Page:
We speak to Gregory Kankoh, CEO of Groupe Nallem STM, a Ghanian fashion and retail group. Its businesses include fashion house Nallem Clothing, garment manufacturer Bulluk Ghana Apparel and retail platform Ahoom, among others.
1. Explain how you started the business.
I started in business in 1997 with Nallem Clothing, which is an Afrocentric fashion brand. My initial objective was to just design the clothes and have a production house manufacture them and a third-party sales outfit take care of the distribution and sales.
I did this for a few months but the model didn’t really work. I would give the designs and material to a tailor and he would either not produce it on time or I would not get the quantities I expected. Or you would give him accessories and he ended up not putting them on the garment. So these were some of the challenges on the production side. On the sales and distribution side, I faced challenges with payment from some vendors.
This compelled me to integrate both backwards and forwards. I started my first shop in 1998, and at our peak we had 15 outlets.
However, the model is now changing again. I’m in the process of shutting many of the shops – because of high rent and operational costs – and moving most of the business online. I will keep only a handful of shops, just for the touch and feel aspect, with the majority of business transacted online.
I also operate a school called The Institute of African Arts and Technology, which trains people in fashion and other technical skills like carpentry, welding, etc, combined with compulsory entrepreneurship and ICT training.
2. Where is the clothing manufactured?
We have a dedicated factory for the manufacturing of our products called Bulluk Ghana Apparel. It mass produces for Nallem, other fashion brands as well as companies that need uniforms like hospitals, mining companies, security services, etc. Over the past few months, our focus has been the manufacturing of PPE.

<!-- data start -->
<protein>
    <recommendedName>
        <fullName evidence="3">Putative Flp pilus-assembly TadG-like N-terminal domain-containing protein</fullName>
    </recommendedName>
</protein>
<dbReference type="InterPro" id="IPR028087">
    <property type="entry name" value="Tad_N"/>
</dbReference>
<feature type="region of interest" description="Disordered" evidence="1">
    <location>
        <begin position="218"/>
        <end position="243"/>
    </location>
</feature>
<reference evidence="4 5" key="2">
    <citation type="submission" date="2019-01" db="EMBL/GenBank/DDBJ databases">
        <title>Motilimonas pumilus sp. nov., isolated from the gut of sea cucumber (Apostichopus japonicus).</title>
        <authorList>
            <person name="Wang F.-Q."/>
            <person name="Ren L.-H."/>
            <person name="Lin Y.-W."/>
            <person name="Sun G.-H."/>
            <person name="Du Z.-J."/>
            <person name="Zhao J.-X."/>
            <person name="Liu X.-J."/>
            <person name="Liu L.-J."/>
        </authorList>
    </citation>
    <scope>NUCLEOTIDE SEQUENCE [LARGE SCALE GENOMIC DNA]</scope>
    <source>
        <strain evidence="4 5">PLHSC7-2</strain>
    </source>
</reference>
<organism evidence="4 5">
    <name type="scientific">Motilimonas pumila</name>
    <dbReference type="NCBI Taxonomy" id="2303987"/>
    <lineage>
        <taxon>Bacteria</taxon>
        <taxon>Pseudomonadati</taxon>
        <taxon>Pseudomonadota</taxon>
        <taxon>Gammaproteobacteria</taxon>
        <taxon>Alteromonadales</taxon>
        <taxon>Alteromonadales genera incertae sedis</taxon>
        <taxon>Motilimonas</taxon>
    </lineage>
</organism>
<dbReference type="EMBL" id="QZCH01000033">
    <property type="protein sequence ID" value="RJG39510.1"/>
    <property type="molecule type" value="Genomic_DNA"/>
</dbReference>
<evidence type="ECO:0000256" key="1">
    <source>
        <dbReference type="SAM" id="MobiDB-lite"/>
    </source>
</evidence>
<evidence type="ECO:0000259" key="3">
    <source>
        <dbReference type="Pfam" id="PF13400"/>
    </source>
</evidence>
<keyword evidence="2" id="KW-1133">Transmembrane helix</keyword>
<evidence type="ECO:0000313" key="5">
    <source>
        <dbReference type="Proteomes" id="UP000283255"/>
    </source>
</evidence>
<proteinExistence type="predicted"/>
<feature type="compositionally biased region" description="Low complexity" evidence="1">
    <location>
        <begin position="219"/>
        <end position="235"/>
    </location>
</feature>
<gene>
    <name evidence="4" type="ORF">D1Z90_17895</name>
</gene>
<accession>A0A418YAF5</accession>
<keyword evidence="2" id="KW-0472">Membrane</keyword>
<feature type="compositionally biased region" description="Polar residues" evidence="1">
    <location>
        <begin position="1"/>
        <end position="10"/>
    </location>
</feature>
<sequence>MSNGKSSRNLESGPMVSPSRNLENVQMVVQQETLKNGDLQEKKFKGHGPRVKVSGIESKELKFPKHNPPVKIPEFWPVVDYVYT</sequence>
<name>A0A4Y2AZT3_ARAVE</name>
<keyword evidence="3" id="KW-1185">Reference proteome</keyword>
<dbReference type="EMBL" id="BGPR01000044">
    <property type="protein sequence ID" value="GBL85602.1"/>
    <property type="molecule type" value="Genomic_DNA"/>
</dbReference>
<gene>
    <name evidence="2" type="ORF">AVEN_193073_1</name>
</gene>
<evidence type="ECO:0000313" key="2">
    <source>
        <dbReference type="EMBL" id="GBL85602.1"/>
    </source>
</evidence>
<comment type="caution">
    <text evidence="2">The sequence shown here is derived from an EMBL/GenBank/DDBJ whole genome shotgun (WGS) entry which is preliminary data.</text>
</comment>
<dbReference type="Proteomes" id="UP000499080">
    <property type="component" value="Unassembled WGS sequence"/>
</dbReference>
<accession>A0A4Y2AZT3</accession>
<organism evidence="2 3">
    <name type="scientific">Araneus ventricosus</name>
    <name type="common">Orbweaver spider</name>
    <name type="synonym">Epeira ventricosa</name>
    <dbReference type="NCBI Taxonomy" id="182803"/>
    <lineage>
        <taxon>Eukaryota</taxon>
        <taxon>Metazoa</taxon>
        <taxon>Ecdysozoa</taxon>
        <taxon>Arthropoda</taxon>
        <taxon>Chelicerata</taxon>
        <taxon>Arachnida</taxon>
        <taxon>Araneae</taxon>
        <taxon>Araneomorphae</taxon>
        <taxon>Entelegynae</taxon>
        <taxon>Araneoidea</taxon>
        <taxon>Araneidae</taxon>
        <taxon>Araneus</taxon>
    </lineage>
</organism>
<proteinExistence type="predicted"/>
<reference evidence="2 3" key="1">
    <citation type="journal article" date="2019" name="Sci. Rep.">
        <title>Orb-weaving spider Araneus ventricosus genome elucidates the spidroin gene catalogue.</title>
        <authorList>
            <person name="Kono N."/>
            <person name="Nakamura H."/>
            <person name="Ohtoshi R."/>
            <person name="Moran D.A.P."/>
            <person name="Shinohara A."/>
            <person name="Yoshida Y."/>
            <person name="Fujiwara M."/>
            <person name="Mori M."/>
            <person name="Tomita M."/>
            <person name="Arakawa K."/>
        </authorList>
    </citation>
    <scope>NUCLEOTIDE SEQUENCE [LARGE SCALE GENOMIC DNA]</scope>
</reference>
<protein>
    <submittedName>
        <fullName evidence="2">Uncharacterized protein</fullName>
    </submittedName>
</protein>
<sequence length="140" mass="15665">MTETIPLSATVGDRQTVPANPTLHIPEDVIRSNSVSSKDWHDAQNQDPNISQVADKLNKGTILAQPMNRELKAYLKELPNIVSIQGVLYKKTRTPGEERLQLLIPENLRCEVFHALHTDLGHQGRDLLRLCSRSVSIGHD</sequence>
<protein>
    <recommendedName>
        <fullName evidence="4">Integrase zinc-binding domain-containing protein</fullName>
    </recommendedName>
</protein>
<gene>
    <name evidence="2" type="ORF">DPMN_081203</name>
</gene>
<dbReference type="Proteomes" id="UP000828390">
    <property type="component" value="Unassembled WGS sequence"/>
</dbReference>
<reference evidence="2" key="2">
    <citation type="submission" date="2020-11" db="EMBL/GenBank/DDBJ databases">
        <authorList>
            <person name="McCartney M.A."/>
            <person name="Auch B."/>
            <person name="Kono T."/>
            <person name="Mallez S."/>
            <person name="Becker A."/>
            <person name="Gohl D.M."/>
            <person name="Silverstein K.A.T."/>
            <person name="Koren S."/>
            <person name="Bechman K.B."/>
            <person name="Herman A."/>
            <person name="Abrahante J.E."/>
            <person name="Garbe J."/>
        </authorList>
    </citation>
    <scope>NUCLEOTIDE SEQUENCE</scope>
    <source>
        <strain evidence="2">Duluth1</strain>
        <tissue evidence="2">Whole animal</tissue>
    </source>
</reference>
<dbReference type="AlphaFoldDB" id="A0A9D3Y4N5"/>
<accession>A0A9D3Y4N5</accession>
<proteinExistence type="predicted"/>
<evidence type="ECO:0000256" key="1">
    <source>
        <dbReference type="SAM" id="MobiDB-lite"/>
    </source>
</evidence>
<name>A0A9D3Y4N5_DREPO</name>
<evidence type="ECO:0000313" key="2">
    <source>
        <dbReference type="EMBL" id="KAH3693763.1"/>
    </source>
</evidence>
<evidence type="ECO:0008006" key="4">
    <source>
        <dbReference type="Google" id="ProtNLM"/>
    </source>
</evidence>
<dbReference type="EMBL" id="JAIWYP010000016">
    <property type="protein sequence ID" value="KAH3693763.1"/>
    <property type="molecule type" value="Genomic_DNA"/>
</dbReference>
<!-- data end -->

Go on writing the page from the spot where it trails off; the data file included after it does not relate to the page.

3. Who are your main competitors?
Our biggest competitor is second-hand clothes brought in from the West. The second competitor is China, which exports cheap, low-quality clothing. This interferes with our ability to grow as African brands. Luckily, Ghana has a reputation within Africa and across the world as having some of the best designers. So we have a lot of designers doing amazingly well both in the domestic and international market.
4. You’ve also launched the Ahoom supermarket. Tell us about this.
Ahoom stands for African Heritage Outlet and Online Mall. It is an online platform as well as a physical store in Accra, Ghana. Ahoom sells a variety of products from across Africa, including food, clothing and fashion accessories. The idea is to run a retail and wholesale operation to provide a ready market for African-made products. We want to match what retailers such as Shoprite and Game are currently doing. Ahoom is little over two years old now and is currently my biggest focus.